My only criticism is that I did notice a tiny degree of latency when hitting the pads. This could have been due to the computer, or more likely to the fact that I was testing a beta version of the software. Hopefully this will be sorted out by the time it ships, as low latency is critical for any rhythm control device.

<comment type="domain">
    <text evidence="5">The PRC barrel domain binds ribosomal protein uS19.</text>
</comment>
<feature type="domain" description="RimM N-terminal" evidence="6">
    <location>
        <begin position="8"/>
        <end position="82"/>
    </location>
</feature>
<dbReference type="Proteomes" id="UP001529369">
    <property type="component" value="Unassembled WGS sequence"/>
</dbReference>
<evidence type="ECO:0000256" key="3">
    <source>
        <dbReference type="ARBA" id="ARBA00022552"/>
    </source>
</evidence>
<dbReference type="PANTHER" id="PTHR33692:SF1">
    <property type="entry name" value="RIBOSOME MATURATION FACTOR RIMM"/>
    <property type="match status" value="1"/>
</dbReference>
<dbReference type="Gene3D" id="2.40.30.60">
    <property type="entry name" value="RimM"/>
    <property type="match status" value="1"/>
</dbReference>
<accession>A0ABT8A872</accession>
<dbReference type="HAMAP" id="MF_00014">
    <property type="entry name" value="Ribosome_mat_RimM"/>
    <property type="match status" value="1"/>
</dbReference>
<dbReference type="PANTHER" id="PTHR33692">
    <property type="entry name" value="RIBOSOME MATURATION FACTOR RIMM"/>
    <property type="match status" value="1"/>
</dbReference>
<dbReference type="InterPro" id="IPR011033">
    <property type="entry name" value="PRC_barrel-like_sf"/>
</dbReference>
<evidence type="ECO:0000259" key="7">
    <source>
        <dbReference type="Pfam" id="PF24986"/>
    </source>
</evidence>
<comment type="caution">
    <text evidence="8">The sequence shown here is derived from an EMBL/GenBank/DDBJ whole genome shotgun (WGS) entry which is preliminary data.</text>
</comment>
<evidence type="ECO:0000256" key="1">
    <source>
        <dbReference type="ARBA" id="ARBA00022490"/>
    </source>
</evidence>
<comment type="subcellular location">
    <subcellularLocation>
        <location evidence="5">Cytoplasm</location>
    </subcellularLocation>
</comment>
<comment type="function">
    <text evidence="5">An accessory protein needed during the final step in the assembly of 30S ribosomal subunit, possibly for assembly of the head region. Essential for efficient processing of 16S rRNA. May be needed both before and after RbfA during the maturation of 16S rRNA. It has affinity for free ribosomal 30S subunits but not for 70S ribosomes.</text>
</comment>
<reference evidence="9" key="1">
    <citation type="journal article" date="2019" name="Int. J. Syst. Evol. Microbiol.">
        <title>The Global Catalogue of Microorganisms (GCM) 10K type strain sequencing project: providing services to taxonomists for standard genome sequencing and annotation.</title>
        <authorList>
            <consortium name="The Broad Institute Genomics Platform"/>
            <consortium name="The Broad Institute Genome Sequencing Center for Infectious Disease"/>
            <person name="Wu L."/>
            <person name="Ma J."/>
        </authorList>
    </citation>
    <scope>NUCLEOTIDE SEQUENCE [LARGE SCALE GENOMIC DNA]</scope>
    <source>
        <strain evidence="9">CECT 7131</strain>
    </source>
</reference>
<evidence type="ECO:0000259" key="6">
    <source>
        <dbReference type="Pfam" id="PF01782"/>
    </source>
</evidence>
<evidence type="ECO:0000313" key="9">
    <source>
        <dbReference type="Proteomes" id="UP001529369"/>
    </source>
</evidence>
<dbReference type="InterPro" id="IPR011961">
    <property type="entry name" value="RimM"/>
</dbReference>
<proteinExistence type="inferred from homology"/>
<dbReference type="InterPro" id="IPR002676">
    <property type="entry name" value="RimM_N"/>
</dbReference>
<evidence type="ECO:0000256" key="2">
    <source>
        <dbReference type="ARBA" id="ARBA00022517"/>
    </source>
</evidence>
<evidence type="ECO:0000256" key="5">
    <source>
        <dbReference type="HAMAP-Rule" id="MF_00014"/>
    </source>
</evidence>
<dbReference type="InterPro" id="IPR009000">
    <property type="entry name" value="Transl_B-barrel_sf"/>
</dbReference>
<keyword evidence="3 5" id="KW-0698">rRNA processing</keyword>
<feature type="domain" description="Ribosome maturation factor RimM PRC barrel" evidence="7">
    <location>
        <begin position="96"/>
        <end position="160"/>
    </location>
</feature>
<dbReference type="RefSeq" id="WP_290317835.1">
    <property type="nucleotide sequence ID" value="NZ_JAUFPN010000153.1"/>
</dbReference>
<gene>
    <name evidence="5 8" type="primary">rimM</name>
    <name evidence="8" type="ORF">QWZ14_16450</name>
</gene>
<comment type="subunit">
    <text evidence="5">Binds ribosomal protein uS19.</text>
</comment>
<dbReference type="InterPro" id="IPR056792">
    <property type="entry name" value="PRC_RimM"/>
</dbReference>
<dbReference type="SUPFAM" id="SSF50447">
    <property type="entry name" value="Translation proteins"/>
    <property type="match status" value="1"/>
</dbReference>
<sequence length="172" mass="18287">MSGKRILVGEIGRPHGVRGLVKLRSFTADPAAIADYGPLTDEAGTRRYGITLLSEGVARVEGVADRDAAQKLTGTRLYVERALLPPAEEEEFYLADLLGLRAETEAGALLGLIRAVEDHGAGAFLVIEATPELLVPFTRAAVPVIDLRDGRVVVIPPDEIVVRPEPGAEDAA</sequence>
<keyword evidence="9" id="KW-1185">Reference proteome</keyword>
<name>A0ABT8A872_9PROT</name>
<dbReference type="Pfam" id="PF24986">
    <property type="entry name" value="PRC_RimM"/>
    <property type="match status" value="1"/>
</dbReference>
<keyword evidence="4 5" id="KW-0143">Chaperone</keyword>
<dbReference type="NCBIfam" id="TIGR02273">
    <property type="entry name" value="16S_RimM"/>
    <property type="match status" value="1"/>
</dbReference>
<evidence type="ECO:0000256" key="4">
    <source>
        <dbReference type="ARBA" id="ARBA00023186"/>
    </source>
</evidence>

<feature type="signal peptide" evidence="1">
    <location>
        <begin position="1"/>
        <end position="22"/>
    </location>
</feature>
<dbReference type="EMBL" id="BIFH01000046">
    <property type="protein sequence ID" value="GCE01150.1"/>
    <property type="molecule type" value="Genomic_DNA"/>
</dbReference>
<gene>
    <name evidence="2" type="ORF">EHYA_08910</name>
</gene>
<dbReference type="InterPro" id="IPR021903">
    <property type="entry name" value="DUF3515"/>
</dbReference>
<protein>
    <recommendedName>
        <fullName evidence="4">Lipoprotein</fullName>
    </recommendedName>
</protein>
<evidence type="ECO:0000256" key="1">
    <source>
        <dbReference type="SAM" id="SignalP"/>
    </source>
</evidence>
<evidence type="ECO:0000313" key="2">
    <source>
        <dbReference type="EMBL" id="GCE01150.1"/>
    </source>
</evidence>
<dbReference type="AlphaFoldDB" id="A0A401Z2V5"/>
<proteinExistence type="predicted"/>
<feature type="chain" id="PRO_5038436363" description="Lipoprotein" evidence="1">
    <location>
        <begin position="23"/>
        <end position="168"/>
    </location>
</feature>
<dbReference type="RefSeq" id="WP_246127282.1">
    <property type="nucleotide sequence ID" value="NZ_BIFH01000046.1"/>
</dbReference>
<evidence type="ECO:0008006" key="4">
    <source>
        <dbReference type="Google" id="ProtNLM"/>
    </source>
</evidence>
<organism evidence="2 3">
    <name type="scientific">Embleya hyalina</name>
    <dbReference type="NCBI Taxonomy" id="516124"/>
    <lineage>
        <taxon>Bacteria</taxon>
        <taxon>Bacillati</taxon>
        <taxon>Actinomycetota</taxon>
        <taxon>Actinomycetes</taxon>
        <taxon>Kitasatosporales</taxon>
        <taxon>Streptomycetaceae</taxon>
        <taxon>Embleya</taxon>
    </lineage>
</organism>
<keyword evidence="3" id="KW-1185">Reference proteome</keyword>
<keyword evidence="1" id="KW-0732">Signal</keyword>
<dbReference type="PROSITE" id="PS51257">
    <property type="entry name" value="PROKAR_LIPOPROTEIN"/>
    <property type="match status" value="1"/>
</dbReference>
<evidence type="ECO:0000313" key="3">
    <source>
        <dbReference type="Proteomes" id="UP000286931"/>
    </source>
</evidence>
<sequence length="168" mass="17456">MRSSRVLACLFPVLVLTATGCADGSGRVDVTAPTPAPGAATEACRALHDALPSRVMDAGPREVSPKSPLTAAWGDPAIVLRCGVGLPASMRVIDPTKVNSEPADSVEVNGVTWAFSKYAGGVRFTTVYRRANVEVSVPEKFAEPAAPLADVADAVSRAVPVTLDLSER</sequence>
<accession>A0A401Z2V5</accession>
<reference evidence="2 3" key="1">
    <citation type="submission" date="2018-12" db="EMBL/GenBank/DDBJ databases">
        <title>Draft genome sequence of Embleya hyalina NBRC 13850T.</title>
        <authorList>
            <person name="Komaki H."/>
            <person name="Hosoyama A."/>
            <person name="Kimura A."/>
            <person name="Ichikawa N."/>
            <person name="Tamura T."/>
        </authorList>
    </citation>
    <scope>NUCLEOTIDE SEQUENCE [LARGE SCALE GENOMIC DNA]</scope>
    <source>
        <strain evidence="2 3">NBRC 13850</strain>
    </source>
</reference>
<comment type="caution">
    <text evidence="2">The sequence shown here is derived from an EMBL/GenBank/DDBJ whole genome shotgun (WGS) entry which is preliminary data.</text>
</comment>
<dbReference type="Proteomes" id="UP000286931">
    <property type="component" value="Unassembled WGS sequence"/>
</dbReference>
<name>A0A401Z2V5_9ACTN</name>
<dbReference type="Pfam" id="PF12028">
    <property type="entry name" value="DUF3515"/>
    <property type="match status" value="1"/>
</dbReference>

This elegant device allows you to capo each string individually. It can be used for alternate tunings without actually retuning the guitar, creative performance techniques (e.g. changing the tuning during the course of a song), and more. If you like the Spider Capo, make sure to check out Bob Kilgore’s Harmonic Capo, which, when placed above a harmonic-generating fret (such as the 5th, 7th, or 12th), causes the open strings to vibrate at said harmonic. The cool part is that, since it’s touching the string lightly from above, you can fret any string and it will behave normally. Great with open tunings.